I've been running https://matix.io since 2014. It definitely hasn't been the easiest path.. but if I could do it over I wouldn't change a thing.
Why go through the struggle? It's a much safer bet to take a full-time job and great jobs aren't hard to find as a software developer.
In this 6 part series I'm going to be covering why I choose to run my own software development business, instead of working for an organization.
When I was younger, my father made a tough decision to take a job 3,000 kilometers away from his family. He would work three weeks away from home, and be home for one week. It was really tough for us. It caused tension between him and my mother, and nearly broke the family apart.
It's debatable whether he needed to do this. There are always options, but my father took the job because he felt he needed to bring in more money to support his family. Where we were living, the opportunities in his line of work weren't providing sufficient income. He had climbed the ladder to a management role, but felt restricted. He considered other professions, but the time & money investment was too great - he needed to support his family now. Knowing he could make substantially more in a different location, he took that leap.
A few years after, my family relocated to where my father was working & earning more. I made the decision not to go. I was nearing the end of high school and nearly ready to be on my own. I had friends and a life, and wasn't prepared to start over in a new place.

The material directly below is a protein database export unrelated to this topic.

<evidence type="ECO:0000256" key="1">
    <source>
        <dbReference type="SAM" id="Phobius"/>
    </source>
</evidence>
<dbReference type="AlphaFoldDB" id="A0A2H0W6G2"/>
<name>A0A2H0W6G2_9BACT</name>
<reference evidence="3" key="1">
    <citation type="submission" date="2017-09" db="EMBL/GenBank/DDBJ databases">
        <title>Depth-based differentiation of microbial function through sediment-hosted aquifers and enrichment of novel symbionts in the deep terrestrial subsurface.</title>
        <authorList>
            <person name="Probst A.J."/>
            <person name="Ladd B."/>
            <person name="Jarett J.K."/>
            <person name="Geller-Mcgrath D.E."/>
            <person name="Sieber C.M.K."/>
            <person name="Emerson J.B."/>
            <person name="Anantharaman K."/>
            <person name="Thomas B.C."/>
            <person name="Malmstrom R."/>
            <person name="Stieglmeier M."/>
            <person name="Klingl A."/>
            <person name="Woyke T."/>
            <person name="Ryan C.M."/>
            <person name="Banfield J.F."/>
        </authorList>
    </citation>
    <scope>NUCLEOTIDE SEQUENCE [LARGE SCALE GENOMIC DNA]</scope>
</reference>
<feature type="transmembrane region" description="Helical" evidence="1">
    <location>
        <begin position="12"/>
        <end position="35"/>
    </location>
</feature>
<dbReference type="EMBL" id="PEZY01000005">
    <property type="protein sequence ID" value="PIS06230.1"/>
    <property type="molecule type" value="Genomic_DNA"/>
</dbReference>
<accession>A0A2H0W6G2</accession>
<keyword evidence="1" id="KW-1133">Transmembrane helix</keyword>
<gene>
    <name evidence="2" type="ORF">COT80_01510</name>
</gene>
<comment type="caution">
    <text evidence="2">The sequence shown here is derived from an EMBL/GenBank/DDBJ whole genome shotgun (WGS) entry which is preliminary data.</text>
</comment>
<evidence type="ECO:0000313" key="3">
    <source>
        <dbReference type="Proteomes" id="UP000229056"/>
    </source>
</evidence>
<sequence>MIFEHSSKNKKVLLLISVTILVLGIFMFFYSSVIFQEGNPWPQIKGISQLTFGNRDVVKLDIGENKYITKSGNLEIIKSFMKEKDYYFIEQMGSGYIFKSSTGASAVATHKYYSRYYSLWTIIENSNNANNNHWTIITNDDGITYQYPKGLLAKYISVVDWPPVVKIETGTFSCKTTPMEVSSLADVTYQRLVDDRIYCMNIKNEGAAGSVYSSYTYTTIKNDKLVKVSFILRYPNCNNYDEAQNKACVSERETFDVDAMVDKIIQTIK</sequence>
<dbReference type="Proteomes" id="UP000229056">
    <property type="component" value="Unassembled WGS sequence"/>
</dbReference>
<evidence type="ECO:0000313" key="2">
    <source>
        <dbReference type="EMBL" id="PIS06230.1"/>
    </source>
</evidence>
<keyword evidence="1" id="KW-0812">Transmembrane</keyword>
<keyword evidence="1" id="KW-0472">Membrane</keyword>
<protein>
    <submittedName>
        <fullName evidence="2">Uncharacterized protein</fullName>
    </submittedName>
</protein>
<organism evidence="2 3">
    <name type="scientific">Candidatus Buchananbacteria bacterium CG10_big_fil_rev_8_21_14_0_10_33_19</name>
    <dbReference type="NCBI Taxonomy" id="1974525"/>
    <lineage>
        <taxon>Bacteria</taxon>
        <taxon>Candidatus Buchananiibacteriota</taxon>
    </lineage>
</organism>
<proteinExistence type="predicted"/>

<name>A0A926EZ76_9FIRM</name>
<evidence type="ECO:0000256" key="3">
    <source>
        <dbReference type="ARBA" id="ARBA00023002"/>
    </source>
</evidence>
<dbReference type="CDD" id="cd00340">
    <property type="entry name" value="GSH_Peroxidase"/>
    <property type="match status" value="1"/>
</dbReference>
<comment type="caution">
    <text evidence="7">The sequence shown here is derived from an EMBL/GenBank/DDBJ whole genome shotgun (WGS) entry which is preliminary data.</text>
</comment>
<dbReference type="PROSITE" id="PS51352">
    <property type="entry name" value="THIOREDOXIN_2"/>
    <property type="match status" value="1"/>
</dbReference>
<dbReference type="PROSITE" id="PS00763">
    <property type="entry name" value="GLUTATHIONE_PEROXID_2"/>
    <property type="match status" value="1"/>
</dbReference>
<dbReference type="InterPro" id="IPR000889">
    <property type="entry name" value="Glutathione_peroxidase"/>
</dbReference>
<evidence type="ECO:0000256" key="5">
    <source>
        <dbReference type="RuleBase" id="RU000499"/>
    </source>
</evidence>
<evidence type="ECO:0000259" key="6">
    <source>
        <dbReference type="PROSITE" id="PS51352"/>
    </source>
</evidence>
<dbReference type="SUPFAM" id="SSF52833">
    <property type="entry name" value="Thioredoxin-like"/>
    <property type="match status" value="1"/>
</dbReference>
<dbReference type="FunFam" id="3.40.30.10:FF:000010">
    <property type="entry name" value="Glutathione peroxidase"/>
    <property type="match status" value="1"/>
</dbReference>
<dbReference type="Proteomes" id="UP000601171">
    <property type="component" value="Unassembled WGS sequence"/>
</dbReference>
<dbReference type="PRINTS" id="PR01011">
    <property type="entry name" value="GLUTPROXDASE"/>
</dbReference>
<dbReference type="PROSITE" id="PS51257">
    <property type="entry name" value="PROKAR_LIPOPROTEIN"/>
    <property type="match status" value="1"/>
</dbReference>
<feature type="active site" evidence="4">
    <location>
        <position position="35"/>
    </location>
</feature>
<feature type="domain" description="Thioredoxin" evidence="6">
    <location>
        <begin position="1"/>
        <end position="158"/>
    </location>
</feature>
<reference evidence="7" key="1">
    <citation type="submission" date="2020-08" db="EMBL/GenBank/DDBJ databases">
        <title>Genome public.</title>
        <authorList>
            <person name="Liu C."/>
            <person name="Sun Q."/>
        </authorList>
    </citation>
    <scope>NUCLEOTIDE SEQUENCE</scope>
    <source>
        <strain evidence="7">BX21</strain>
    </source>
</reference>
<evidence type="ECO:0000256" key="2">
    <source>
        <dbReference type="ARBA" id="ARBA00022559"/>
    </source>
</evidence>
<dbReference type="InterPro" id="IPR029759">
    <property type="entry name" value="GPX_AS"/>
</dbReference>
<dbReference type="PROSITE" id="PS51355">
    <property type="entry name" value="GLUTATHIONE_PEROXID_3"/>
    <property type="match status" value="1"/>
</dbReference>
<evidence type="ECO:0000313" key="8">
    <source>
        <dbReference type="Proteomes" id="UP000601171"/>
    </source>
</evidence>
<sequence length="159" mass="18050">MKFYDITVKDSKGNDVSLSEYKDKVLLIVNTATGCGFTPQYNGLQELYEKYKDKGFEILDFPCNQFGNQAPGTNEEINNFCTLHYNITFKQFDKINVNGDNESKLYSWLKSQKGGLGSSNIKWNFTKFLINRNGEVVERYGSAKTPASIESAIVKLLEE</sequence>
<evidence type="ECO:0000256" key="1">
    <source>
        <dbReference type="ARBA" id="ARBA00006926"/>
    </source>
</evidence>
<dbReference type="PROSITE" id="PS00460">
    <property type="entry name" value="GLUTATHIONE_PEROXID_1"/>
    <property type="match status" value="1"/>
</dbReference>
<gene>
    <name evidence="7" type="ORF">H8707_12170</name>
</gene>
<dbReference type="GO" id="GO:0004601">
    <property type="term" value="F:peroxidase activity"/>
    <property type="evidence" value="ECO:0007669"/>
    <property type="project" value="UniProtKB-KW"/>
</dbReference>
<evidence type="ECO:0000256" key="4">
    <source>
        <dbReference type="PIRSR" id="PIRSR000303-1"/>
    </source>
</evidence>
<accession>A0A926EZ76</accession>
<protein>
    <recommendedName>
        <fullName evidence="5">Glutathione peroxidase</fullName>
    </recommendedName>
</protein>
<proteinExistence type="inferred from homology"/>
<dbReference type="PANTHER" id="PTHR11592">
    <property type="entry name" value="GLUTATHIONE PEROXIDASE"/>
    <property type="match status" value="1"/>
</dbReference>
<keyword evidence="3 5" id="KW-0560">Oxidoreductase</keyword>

Overall, these years were full of hardship for myself and for my family.
Being a skilled employee comes with great comforts. You have a regular salary. That salary will be deposited in your bank account with such certainty that you can expect it to be there. Your employer withholds your income taxes, so you don't have to worry about coming up short when it's tax season. The government provides you with employee protections - if you get fired, you're getting a nice comfy package to help you coast until you find your next job. Everything is great! Buy a house, get a car, save for retirement. You're living the dream.
But you're dependent on the job market. You're dependent on the demand for your skilled expertise. You're dependent on your employer.
Running a business is different.
My entry into business was by selling a service, my skilled expertise. At the surface, it's not that much different than an employee-employer relationship where expertise is traded for money. My employer is my client.
There's more risk of them not paying, and I have to handle everything from finding them (sales) to sending them a bill (accounting). There are no employee protections. Sounds like a shit deal.
But there's a hidden gem here: you start developing the skills to generate money on your own. You look for opportunities to provide value & earn money, because if you don't you will starve. You repeat the process more frequently than you would in a long-term employment position. You iterate to survive. You hone your resilience.
You can see a sneak preview of the next chapters of this story in this Twitter thread (& if you like my story & my writing, please follow me!)
1) Independence: when I was younger, my dad had to make some tough decisions about working out of town. It was hard for our family, and I don't want to put my family through the same experience. I've made a lot of decisions to reduce my dependence on others (including employers).— Connor Bode (@connorbode ) January 7, 2021